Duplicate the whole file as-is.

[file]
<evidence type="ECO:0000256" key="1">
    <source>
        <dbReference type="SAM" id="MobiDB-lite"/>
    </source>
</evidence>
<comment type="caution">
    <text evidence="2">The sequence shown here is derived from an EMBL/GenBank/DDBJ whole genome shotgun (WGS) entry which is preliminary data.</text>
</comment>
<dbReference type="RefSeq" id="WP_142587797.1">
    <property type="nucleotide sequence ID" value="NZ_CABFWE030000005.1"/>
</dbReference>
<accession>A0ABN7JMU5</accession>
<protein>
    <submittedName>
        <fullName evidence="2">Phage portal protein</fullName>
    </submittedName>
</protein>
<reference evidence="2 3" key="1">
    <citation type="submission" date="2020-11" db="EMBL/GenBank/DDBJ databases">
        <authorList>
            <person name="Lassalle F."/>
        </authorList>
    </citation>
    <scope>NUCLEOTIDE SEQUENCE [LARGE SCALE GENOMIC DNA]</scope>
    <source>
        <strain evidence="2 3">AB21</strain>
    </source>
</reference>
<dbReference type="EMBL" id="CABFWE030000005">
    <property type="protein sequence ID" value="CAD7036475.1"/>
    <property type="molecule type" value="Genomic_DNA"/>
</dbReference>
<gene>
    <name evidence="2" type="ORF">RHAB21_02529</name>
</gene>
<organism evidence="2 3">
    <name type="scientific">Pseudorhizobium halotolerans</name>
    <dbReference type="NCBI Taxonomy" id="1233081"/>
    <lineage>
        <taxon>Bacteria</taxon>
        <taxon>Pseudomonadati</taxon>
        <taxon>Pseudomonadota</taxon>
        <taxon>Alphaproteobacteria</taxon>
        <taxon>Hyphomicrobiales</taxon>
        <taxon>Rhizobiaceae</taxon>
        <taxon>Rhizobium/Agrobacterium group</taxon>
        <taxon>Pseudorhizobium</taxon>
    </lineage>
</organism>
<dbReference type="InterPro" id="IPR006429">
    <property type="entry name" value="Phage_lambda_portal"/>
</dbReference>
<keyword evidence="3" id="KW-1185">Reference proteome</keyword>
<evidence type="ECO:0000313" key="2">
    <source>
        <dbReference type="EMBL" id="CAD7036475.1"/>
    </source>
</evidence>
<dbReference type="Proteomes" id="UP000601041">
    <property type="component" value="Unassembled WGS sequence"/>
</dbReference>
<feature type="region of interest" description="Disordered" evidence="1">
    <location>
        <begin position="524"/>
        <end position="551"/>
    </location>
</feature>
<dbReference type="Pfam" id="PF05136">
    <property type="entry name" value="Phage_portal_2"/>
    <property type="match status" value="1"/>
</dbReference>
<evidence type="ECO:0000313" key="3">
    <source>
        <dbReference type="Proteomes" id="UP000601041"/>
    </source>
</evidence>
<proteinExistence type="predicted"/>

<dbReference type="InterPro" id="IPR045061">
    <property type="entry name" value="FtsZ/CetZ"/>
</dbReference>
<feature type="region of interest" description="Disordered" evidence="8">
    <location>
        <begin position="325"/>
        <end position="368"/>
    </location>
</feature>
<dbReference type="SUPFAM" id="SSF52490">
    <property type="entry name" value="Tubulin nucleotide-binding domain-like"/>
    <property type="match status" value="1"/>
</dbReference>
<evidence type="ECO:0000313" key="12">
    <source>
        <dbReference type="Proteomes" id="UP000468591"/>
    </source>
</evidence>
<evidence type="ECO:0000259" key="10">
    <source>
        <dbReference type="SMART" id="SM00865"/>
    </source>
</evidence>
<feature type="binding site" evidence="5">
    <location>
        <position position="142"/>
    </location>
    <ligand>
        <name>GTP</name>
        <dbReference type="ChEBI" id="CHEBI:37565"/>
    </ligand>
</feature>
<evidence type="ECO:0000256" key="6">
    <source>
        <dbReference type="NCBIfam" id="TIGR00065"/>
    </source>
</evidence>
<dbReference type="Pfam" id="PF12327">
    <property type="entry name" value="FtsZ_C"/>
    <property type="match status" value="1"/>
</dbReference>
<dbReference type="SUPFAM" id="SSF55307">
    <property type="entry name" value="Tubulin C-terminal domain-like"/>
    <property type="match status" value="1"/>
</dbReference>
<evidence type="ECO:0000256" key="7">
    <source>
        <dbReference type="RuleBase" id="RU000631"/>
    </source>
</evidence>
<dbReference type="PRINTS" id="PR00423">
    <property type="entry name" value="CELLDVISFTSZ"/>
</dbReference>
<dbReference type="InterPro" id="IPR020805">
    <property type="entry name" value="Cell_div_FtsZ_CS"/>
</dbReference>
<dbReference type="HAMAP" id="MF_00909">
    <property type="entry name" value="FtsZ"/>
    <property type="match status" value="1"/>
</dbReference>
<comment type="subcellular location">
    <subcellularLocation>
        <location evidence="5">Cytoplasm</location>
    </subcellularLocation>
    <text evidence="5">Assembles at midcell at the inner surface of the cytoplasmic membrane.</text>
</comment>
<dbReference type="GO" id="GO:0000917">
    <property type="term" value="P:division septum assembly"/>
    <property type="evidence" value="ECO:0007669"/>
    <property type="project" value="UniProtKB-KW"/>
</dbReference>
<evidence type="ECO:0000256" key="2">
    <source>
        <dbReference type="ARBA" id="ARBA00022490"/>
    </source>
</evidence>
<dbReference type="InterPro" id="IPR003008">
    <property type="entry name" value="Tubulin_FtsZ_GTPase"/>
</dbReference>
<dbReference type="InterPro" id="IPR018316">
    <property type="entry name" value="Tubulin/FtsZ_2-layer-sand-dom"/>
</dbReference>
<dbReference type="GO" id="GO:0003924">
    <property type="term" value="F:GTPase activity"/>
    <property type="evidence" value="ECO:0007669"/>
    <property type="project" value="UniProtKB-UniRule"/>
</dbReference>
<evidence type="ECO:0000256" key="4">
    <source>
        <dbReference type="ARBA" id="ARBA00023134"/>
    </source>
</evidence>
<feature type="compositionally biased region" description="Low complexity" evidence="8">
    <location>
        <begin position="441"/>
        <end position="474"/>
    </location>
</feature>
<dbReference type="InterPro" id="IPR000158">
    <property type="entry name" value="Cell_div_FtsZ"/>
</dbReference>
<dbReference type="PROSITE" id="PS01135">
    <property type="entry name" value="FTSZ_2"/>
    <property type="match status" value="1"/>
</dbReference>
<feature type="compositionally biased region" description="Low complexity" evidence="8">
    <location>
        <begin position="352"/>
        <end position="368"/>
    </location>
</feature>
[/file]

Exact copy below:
<evidence type="ECO:0000256" key="1">
    <source>
        <dbReference type="SAM" id="MobiDB-lite"/>
    </source>
</evidence>
<comment type="caution">
    <text evidence="2">The sequence shown here is derived from an EMBL/GenBank/DDBJ whole genome shotgun (WGS) entry which is preliminary data.</text>
</comment>
<dbReference type="RefSeq" id="WP_142587797.1">
    <property type="nucleotide sequence ID" value="NZ_CABFWE030000005.1"/>
</dbReference>
<accession>A0ABN7JMU5</accession>
<protein>
    <submittedName>
        <fullName evidence="2">Phage portal protein</fullName>
    </submittedName>
</protein>
<reference evidence="2 3" key="1">
    <citation type="submission" date="2020-11" db="EMBL/GenBank/DDBJ databases">
        <authorList>
            <person name="Lassalle F."/>
        </authorList>
    </citation>
    <scope>NUCLEOTIDE SEQUENCE [LARGE SCALE GENOMIC DNA]</scope>
    <source>
        <strain evidence="2 3">AB21</strain>
    </source>
</reference>
<dbReference type="EMBL" id="CABFWE030000005">
    <property type="protein sequence ID" value="CAD7036475.1"/>
    <property type="molecule type" value="Genomic_DNA"/>
</dbReference>
<gene>
    <name evidence="2" type="ORF">RHAB21_02529</name>
</gene>
<organism evidence="2 3">
    <name type="scientific">Pseudorhizobium halotolerans</name>
    <dbReference type="NCBI Taxonomy" id="1233081"/>
    <lineage>
        <taxon>Bacteria</taxon>
        <taxon>Pseudomonadati</taxon>
        <taxon>Pseudomonadota</taxon>
        <taxon>Alphaproteobacteria</taxon>
        <taxon>Hyphomicrobiales</taxon>
        <taxon>Rhizobiaceae</taxon>
        <taxon>Rhizobium/Agrobacterium group</taxon>
        <taxon>Pseudorhizobium</taxon>
    </lineage>
</organism>
<dbReference type="InterPro" id="IPR006429">
    <property type="entry name" value="Phage_lambda_portal"/>
</dbReference>
<keyword evidence="3" id="KW-1185">Reference proteome</keyword>
<evidence type="ECO:0000313" key="2">
    <source>
        <dbReference type="EMBL" id="CAD7036475.1"/>
    </source>
</evidence>
<dbReference type="Proteomes" id="UP000601041">
    <property type="component" value="Unassembled WGS sequence"/>
</dbReference>
<feature type="region of interest" description="Disordered" evidence="1">
    <location>
        <begin position="524"/>
        <end position="551"/>
    </location>
</feature>
<dbReference type="Pfam" id="PF05136">
    <property type="entry name" value="Phage_portal_2"/>
    <property type="match status" value="1"/>
</dbReference>
<evidence type="ECO:0000313" key="3">
    <source>
        <dbReference type="Proteomes" id="UP000601041"/>
    </source>
</evidence>
<proteinExistence type="predicted"/>

<dbReference type="InterPro" id="IPR045061">
    <property type="entry name" value="FtsZ/CetZ"/>
</dbReference>
<feature type="region of interest" description="Disordered" evidence="8">
    <location>
        <begin position="325"/>
        <end position="368"/>
    </location>
</feature>
<dbReference type="SUPFAM" id="SSF52490">
    <property type="entry name" value="Tubulin nucleotide-binding domain-like"/>
    <property type="match status" value="1"/>
</dbReference>
<evidence type="ECO:0000313" key="12">
    <source>
        <dbReference type="Proteomes" id="UP000468591"/>
    </source>
</evidence>
<evidence type="ECO:0000259" key="10">
    <source>
        <dbReference type="SMART" id="SM00865"/>
    </source>
</evidence>
<feature type="binding site" evidence="5">
    <location>
        <position position="142"/>
    </location>
    <ligand>
        <name>GTP</name>
        <dbReference type="ChEBI" id="CHEBI:37565"/>
    </ligand>
</feature>
<evidence type="ECO:0000256" key="6">
    <source>
        <dbReference type="NCBIfam" id="TIGR00065"/>
    </source>
</evidence>
<dbReference type="Pfam" id="PF12327">
    <property type="entry name" value="FtsZ_C"/>
    <property type="match status" value="1"/>
</dbReference>
<dbReference type="SUPFAM" id="SSF55307">
    <property type="entry name" value="Tubulin C-terminal domain-like"/>
    <property type="match status" value="1"/>
</dbReference>
<evidence type="ECO:0000256" key="7">
    <source>
        <dbReference type="RuleBase" id="RU000631"/>
    </source>
</evidence>
<dbReference type="PRINTS" id="PR00423">
    <property type="entry name" value="CELLDVISFTSZ"/>
</dbReference>
<dbReference type="InterPro" id="IPR020805">
    <property type="entry name" value="Cell_div_FtsZ_CS"/>
</dbReference>
<dbReference type="HAMAP" id="MF_00909">
    <property type="entry name" value="FtsZ"/>
    <property type="match status" value="1"/>
</dbReference>
<comment type="subcellular location">
    <subcellularLocation>
        <location evidence="5">Cytoplasm</location>
    </subcellularLocation>
    <text evidence="5">Assembles at midcell at the inner surface of the cytoplasmic membrane.</text>
</comment>
<dbReference type="GO" id="GO:0000917">
    <property type="term" value="P:division septum assembly"/>
    <property type="evidence" value="ECO:0007669"/>
    <property type="project" value="UniProtKB-KW"/>
</dbReference>
<evidence type="ECO:0000256" key="2">
    <source>
        <dbReference type="ARBA" id="ARBA00022490"/>
    </source>
</evidence>
<dbReference type="InterPro" id="IPR003008">
    <property type="entry name" value="Tubulin_FtsZ_GTPase"/>
</dbReference>
<dbReference type="InterPro" id="IPR018316">
    <property type="entry name" value="Tubulin/FtsZ_2-layer-sand-dom"/>
</dbReference>
<dbReference type="GO" id="GO:0003924">
    <property type="term" value="F:GTPase activity"/>
    <property type="evidence" value="ECO:0007669"/>
    <property type="project" value="UniProtKB-UniRule"/>
</dbReference>
<evidence type="ECO:0000256" key="4">
    <source>
        <dbReference type="ARBA" id="ARBA00023134"/>
    </source>
</evidence>
<feature type="compositionally biased region" description="Low complexity" evidence="8">
    <location>
        <begin position="441"/>
        <end position="474"/>
    </location>
</feature>
<dbReference type="InterPro" id="IPR000158">
    <property type="entry name" value="Cell_div_FtsZ"/>
</dbReference>
<dbReference type="PROSITE" id="PS01135">
    <property type="entry name" value="FTSZ_2"/>
    <property type="match status" value="1"/>
</dbReference>
<feature type="compositionally biased region" description="Low complexity" evidence="8">
    <location>
        <begin position="352"/>
        <end position="368"/>
    </location>
</feature>